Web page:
• 3 weeks ago
      Cult of Passion

      >the ability to live forever if one chooses to.
      Nature itself would revolt, disease, Potato Famine, you God would become...well...Me.

      By consent or conquest, it shall be done.

  16. 3 weeks ago
    Anonymous

    [...]

    >They don't contradict each other - trial and error is not intelligence.
    If intelligence is just doing things without being taught, trial and error is definitely an example of doing things without being taught, so it is most certainly a contradiction to say intelligence = doing things without being taught and trial and error = doing things without being taught but intelligence != trial and error.

    There are also mammals that practice r selection instead of K selection, fish aren't the only r selecting species, but this has nothing to do with your original argument and doesn't prove that it isn't a contradiction to say trial and error is not a way to do things without being taught.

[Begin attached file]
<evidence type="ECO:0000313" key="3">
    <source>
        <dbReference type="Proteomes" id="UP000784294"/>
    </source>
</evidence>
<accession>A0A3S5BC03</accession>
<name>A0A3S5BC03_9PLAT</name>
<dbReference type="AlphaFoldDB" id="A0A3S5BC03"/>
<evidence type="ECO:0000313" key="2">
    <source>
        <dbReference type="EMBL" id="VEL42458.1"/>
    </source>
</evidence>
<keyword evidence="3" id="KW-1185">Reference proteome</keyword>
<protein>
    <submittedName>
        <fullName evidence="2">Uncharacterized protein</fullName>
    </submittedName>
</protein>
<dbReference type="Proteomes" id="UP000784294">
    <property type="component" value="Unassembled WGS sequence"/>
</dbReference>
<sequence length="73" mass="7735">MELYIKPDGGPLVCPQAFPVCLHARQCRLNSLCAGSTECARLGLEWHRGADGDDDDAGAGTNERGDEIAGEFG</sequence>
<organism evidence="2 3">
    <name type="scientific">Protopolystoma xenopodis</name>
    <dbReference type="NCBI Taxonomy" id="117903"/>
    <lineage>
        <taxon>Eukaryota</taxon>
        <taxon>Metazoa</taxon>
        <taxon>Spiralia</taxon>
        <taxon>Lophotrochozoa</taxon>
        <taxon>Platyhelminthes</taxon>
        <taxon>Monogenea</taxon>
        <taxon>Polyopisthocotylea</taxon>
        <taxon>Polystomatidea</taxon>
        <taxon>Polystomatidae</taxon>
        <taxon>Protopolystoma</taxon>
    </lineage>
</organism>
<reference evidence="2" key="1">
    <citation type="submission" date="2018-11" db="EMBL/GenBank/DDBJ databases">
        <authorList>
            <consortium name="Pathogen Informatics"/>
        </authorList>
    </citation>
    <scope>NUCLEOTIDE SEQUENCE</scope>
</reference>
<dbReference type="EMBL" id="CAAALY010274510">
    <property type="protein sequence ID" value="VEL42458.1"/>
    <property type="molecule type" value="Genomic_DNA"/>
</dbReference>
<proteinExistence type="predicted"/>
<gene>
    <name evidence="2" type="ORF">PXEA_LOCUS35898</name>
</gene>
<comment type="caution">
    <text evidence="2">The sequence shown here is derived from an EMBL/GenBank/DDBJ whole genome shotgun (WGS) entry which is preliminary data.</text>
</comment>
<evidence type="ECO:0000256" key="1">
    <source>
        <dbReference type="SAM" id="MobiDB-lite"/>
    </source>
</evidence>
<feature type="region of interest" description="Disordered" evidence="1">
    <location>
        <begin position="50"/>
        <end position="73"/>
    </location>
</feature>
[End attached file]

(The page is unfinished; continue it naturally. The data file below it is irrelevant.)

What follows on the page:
• 3 weeks ago
      Anonymous

      ---> expanded, I think it answers your post as well now.

    • 3 weeks ago
      Anonymous

      Maybe except this:
      >doesn't prove that it isn't a contradiction to say trial and error is not a way to do things without being taught.
      Trial and error involves doing a thousand of dumb things untill you happen to succeed by dumb luck. It isn't intelligent.

  17. 3 weeks ago
    Cult of Passion

    You WILL interact with Reality.

    You will NEVER have a choice.

  18. 3 weeks ago
    Cult of Passion

    First time playing "Life Games"?

    Shall we play a Game?

  19. 3 weeks ago
    Anonymous

    [...]

    >How would you determine what to do with no understanding?
    Trial and error, just do something and see how it works out.

    >It memorizes the resulting method.
    It developed the method, it wasn't taught something to memorize, it remembers which of its methods are most successful and continually tries to optimize further through trial and error.

    >It develops a method that works, not an optimal one.
    No, it always tries to go for a higher score on the next trial and is always optimizing and using whatever strategies work best and you still just admitted that it develops it strategies rather than memorizing strategies it was taught.

    >Have nowhere near the thousands of offspring needed to survive through trial and error.